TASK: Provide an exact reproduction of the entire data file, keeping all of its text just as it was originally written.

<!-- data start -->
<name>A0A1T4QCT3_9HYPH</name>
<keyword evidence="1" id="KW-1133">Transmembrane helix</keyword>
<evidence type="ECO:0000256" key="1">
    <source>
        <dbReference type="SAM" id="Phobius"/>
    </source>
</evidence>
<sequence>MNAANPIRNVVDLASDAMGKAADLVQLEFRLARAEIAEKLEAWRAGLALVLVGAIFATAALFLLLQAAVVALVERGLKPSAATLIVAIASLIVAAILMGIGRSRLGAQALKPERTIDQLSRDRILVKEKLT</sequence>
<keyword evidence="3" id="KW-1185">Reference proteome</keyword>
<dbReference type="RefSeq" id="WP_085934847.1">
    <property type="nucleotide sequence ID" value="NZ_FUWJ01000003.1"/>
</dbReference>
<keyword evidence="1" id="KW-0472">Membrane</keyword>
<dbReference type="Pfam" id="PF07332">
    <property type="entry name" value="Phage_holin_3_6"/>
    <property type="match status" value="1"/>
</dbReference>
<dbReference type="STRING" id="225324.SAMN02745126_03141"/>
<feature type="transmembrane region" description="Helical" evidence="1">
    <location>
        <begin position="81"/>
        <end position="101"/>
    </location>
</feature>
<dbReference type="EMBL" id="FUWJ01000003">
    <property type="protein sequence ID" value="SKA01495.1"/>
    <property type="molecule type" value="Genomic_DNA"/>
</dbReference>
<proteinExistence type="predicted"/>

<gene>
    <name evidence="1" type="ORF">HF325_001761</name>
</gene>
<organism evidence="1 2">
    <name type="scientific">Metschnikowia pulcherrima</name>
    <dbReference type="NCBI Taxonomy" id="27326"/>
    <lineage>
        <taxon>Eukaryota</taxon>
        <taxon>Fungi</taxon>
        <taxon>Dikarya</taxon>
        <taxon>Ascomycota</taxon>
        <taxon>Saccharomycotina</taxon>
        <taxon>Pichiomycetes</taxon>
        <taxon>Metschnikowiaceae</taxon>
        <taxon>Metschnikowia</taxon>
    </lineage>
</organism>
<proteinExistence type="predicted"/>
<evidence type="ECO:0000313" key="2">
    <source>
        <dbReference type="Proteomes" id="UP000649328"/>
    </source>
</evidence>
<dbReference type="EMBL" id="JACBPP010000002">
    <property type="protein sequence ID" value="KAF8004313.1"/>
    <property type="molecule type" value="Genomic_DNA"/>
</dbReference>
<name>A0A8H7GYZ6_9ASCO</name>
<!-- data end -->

<name>A0A1T4QCT3_9HYPH</name>
<keyword evidence="1" id="KW-1133">Transmembrane helix</keyword>
<evidence type="ECO:0000256" key="1">
    <source>
        <dbReference type="SAM" id="Phobius"/>
    </source>
</evidence>
<sequence>MNAANPIRNVVDLASDAMGKAADLVQLEFRLARAEIAEKLEAWRAGLALVLVGAIFATAALFLLLQAAVVALVERGLKPSAATLIVAIASLIVAAILMGIGRSRLGAQALKPERTIDQLSRDRILVKEKLT</sequence>
<keyword evidence="3" id="KW-1185">Reference proteome</keyword>
<dbReference type="RefSeq" id="WP_085934847.1">
    <property type="nucleotide sequence ID" value="NZ_FUWJ01000003.1"/>
</dbReference>
<keyword evidence="1" id="KW-0472">Membrane</keyword>
<dbReference type="Pfam" id="PF07332">
    <property type="entry name" value="Phage_holin_3_6"/>
    <property type="match status" value="1"/>
</dbReference>
<dbReference type="STRING" id="225324.SAMN02745126_03141"/>
<feature type="transmembrane region" description="Helical" evidence="1">
    <location>
        <begin position="81"/>
        <end position="101"/>
    </location>
</feature>
<dbReference type="EMBL" id="FUWJ01000003">
    <property type="protein sequence ID" value="SKA01495.1"/>
    <property type="molecule type" value="Genomic_DNA"/>
</dbReference>
<proteinExistence type="predicted"/>

<gene>
    <name evidence="1" type="ORF">HF325_001761</name>
</gene>
<organism evidence="1 2">
    <name type="scientific">Metschnikowia pulcherrima</name>
    <dbReference type="NCBI Taxonomy" id="27326"/>
    <lineage>
        <taxon>Eukaryota</taxon>
        <taxon>Fungi</taxon>
        <taxon>Dikarya</taxon>
        <taxon>Ascomycota</taxon>
        <taxon>Saccharomycotina</taxon>
        <taxon>Pichiomycetes</taxon>
        <taxon>Metschnikowiaceae</taxon>
        <taxon>Metschnikowia</taxon>
    </lineage>
</organism>
<proteinExistence type="predicted"/>
<evidence type="ECO:0000313" key="2">
    <source>
        <dbReference type="Proteomes" id="UP000649328"/>
    </source>
</evidence>
<dbReference type="EMBL" id="JACBPP010000002">
    <property type="protein sequence ID" value="KAF8004313.1"/>
    <property type="molecule type" value="Genomic_DNA"/>
</dbReference>
<name>A0A8H7GYZ6_9ASCO</name>